HOCD involves obsessive thoughts about potentially hurting others. This can include fearful thoughts such as:
- murdering or stabbing someone
- giving in to the desire to hurt another person
- acting on a violent urge
- fear of one day hurting a loved one
Relationship OCD also involves obsessive thoughts. Unlike harm OCD, the thoughts don’t revolve around the fear of hurting others. Instead, your fearful thoughts can include:
- seeing another attractive person may mean you’re unfaithful to your partner
- fear of not being good enough for your partner
- failure to get aroused from contact with them may mean you no longer love them
- fear that you’re not with the right person
Pedophilia OCD doesn’t look the same for each person. You may have different thoughts or triggers than other people with POCD.
Some common themes in symptoms can include:
- avoiding events or places where children may be present
- not making eye contact with others because of feelings of shame or fear that they’ll judge you as a pedophile
- intrusive thoughts of sexual attraction, actions, or other thoughts involving children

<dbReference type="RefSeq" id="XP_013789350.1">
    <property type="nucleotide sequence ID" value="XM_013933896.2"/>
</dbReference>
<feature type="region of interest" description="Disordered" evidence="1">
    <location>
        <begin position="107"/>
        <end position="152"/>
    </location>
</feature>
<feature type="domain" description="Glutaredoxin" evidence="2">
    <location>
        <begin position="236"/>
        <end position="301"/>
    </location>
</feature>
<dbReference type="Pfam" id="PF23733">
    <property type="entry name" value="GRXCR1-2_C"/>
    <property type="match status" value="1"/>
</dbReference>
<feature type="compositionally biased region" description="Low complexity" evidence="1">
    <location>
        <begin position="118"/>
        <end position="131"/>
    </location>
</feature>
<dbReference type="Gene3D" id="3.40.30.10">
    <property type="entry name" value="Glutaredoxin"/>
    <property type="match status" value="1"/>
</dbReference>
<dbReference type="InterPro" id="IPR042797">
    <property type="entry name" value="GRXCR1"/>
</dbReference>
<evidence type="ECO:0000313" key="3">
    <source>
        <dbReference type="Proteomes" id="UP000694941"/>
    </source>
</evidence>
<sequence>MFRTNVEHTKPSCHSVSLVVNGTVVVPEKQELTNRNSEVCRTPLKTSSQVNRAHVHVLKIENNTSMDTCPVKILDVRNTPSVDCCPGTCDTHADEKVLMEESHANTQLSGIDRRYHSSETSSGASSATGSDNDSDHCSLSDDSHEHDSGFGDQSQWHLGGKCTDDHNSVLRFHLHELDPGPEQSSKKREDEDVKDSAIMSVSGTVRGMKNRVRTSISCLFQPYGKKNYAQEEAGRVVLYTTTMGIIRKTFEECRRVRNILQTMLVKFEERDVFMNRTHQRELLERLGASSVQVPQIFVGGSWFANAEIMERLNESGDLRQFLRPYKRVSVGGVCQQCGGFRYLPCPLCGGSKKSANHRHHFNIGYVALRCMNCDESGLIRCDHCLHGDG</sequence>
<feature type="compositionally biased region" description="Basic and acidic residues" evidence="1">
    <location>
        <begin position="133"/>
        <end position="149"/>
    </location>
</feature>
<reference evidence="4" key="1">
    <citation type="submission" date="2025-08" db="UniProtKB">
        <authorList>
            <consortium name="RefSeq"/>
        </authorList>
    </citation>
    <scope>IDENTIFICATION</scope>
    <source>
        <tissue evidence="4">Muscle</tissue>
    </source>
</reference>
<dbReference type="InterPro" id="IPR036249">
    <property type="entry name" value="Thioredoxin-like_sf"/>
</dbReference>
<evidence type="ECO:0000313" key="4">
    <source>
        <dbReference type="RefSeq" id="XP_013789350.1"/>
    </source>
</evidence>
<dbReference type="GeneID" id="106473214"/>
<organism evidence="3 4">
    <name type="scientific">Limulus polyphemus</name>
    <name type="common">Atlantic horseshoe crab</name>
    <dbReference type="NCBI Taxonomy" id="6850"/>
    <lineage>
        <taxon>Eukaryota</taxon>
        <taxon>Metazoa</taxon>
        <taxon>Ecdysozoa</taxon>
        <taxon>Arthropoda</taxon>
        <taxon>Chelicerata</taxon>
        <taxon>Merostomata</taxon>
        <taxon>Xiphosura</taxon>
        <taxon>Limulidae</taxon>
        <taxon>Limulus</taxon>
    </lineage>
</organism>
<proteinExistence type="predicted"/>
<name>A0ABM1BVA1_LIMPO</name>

- obsessive fears of being or becoming a pedophile
- anxiety related to the unwanted sexual thoughts or fears of being a pedophile
POCD reassurance involves behaviors that you may engage in to prevent POCD thoughts and fears. It can cause symptoms such as:
- obsessively washing hands or body after contact with children
- constantly asking about thoughts and fears with loved ones
- any activity that helps calm the anxiety or prevent the thought from occurring
Avoidance refers to trying to avoid people, activities, objects, places, and so on that may trigger your POCD thoughts and fears.
For example, you might avoid parks, schools, or other areas where children may be present. Or, you may specifically choose not to interact with your or other people’s children.
People with POCD can have several different triggers. A trigger can be anything that causes you or others to experience an obsessive, intrusive thought about sexual desires or feelings toward children.
Some potential triggers can include:
- being around children
- visiting a park with children
- picking up a child from school
- visiting friends with kids
In other words, regular, otherwise mundane events could possibly trigger POCD obsessive thoughts. As these thoughts persist, people with POCD can experience increased anxiety and distress.
The exact cause of OCD or why some people may experience POCD isn’t fully known or understood. But researchers believe a combination of factors may increase a person’s chance of developing OCD.
Common causes of OCD include:
- brain structure
Treatment for OCD often involves a combination of therapy and medication.